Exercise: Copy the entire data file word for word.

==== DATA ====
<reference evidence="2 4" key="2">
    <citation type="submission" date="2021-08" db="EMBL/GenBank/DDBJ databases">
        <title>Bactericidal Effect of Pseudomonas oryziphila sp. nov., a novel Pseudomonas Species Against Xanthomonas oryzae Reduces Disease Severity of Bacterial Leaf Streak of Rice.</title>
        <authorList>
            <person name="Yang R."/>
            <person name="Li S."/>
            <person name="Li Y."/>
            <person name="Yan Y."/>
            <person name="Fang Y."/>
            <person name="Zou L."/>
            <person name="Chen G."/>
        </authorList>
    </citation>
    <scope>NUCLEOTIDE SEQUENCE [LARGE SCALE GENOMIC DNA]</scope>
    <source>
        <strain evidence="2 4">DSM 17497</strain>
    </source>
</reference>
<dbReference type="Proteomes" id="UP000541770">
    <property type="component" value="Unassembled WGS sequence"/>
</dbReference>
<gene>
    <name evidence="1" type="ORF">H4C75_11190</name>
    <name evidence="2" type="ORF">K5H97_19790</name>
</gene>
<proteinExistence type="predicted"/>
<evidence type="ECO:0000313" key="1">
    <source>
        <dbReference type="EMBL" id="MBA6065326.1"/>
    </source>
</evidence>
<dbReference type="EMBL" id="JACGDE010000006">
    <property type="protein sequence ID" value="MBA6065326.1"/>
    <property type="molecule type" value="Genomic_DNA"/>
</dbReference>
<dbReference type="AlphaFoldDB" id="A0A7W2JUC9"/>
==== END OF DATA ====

<reference evidence="2 4" key="2">
    <citation type="submission" date="2021-08" db="EMBL/GenBank/DDBJ databases">
        <title>Bactericidal Effect of Pseudomonas oryziphila sp. nov., a novel Pseudomonas Species Against Xanthomonas oryzae Reduces Disease Severity of Bacterial Leaf Streak of Rice.</title>
        <authorList>
            <person name="Yang R."/>
            <person name="Li S."/>
            <person name="Li Y."/>
            <person name="Yan Y."/>
            <person name="Fang Y."/>
            <person name="Zou L."/>
            <person name="Chen G."/>
        </authorList>
    </citation>
    <scope>NUCLEOTIDE SEQUENCE [LARGE SCALE GENOMIC DNA]</scope>
    <source>
        <strain evidence="2 4">DSM 17497</strain>
    </source>
</reference>
<dbReference type="Proteomes" id="UP000541770">
    <property type="component" value="Unassembled WGS sequence"/>
</dbReference>
<gene>
    <name evidence="1" type="ORF">H4C75_11190</name>
    <name evidence="2" type="ORF">K5H97_19790</name>
</gene>
<proteinExistence type="predicted"/>
<evidence type="ECO:0000313" key="1">
    <source>
        <dbReference type="EMBL" id="MBA6065326.1"/>
    </source>
</evidence>
<dbReference type="EMBL" id="JACGDE010000006">
    <property type="protein sequence ID" value="MBA6065326.1"/>
    <property type="molecule type" value="Genomic_DNA"/>
</dbReference>
<dbReference type="AlphaFoldDB" id="A0A7W2JUC9"/>